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Opinion: Iraq could become a quagmire for Iran | ASHARQ AL-AWSAT English Archive 2005 -2017
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Iraqi Shi’ite militiamen aim their weapons during clashes with ISIS, in Jurf Al-Sakhr, about 43 miles (70 km) southwest of Baghdad, Iraq, on October 7, 2014. (AP Photo)

A recent Associated Press report investigated Iran’s growing domination of Iraq under the cover of supporting it against the Islamic State of Iraq and Syria (ISIS) organization. According to the sources quoted in the report, the Iranians have sold Iraq nearly 10 billion US dollars’ worth of weapons to fight the terrorists with. Although these shipments include Kalashnikov rifles, rocket launchers, and ammunition, the actual value of this weaponry may not exceed 50 million dollars.

Of course, it’s needless to explain that 10 billion dollars is a massive amount of money, enough to buy advanced weapons from major arms exporters instead of rusty simple arms from Iran. But the objective was to fund Iran’s military at a time when it is confronting domestic economic pressures.

The Iraqis, who are currently overjoyed with this Iranian support, will in the future end up complaining about Tehran’s domination over them. They will complain that they cannot freely take decisions according to their national interests. Iraq will then become submissive to Iran due to the latter’s increased political and security influence—just as Lebanon came under Syria’s influence in the 1970s when the latter’s troops entered the country to save it from Palestinian militias and only withdrew after 30 years of a quasi-occupation thanks to pressure from the UN Security Council.

Iraq, too, will become an Iranian farm which Iran’s Revolutionary Guard Corps, politicians, mediators and brokers exploit. Iraqis then will find problems coming from Iran increasing by the year, just like what happened to the Lebanese people who brought the Syrians into their country only to find out later that the chaos and violence of Palestinian militias were less than that caused by the Syrian army. The Syrians controlled the Lebanese population, exploited the country and dictated all of its affairs, from the smallest details to major decisions such as who would become president, prime minister, and speaker of parliament. They killed whoever disagreed with them.

The Iranian regime will go as far as to humiliate the Iraqis after claiming credit for protecting Baghdad from an ISIS invasion. We all know that the terrorist organization ISIS turned away from the capital and headed towards Mosul and Kurdistan when the Iranians weren’t even there to confront it. Shi’ite leaders will pay a higher price than others for the Iranian presence on Iraqi soil because Iranian influence will remain limited in Sunni areas no matter how much their military and security presence expands in other parts of Iraq.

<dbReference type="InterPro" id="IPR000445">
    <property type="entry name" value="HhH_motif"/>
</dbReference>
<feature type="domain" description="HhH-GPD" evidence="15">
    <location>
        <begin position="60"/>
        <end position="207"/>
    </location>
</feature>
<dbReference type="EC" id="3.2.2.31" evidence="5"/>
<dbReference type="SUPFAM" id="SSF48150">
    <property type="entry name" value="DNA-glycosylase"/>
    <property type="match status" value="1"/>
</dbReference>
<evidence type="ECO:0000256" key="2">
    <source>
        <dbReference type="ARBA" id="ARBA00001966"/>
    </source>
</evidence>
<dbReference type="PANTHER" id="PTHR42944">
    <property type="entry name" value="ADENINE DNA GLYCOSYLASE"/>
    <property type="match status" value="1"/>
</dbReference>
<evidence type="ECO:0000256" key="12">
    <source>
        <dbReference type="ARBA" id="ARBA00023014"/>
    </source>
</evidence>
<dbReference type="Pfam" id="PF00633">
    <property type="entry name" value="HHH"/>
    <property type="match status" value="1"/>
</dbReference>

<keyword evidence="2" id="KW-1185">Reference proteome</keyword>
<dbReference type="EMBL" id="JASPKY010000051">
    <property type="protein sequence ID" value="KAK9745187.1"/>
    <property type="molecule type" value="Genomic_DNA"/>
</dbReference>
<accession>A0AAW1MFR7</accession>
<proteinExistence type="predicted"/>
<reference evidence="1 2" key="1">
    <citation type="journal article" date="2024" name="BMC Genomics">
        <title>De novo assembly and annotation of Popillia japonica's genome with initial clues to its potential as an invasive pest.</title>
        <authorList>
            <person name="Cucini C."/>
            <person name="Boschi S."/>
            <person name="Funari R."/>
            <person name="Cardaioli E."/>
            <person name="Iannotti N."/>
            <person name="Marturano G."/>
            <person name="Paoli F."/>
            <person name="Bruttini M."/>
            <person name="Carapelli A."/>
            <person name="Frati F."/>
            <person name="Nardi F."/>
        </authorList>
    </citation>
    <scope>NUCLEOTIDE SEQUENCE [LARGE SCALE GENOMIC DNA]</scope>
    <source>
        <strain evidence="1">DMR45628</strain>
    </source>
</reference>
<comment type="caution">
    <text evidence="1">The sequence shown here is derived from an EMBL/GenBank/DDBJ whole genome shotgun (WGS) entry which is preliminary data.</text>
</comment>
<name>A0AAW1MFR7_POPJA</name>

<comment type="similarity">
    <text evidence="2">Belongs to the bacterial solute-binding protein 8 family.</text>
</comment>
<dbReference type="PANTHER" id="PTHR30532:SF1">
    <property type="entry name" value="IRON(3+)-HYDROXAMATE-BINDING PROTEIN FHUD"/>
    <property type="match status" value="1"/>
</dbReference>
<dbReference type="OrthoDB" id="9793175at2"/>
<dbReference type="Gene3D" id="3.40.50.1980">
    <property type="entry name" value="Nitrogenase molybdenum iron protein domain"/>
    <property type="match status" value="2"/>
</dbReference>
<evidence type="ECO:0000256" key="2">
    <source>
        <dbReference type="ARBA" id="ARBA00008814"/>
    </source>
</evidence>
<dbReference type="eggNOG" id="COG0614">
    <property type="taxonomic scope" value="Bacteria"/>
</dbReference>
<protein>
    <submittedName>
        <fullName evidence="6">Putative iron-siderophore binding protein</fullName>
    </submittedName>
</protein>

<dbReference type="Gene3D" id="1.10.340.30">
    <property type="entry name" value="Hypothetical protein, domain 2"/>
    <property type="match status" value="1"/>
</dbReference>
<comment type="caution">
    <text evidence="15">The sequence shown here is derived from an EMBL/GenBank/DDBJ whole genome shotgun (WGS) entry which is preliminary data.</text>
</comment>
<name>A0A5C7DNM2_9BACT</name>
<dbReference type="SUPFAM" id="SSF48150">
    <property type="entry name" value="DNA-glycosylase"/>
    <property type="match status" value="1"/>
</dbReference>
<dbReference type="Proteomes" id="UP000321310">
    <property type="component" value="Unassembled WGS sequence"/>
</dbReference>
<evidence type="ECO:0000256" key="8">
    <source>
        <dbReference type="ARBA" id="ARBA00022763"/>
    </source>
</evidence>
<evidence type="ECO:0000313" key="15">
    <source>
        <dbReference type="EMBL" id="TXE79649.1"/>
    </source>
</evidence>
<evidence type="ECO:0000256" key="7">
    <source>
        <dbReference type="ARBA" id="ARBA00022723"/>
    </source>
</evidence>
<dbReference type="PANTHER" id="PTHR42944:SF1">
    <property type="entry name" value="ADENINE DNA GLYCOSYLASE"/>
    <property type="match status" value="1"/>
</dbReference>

A Shi’ite leader claimed that the United States supported Sunni extremists over the past years and that it must accept Shi’ite extremists as well. This is an indicator of how Iran will empower Shi’ite extremists over moderates and other peaceful Shi’ite and Sunni political parties. The American presence in Iraq was temporary, and it was the Americans who toppled Saddam Hussein’s regime after the Iraqi resistance—both Shi’ite and Kurdish—failed to do so.

If Iraqis remain silent over the Iranian regime’s incursion into their lives, they will suffer the oppression and cruelty which the Iranian people themselves are suffering from. In the end, the Iraqis will view the Iranians as an occupying force and they will fight and expel them from Iraq just like their Mongols, the British, and the Americans.

On the other hand, it may be in the interest of other countries for Iran to be sucked into a quagmire in Iraq and clash with Arab Sunni powers and with Arab Shi’ite powers later. The Iranian regime has been smart and cautious enough to avoid direct military confrontations outside its own borders. Even when the Afghani Taliban forces provoked the Iranian regime by killing a number of its citizens, Iran withdrew from the front line and did not attack them. During the wars of the past 30 years, Iran has relied on regional proxies—like Hezbollah in Lebanon, Hamas in Gaza, and the Houthis in Yemen—to defend its agendas. It is the members of these parties who die on behalf of the Iranians. The entrance of Iran’s forces into Iraq and of its militias into Syria shows another side of Tehran and marks a new advanced phase of the struggle in the region.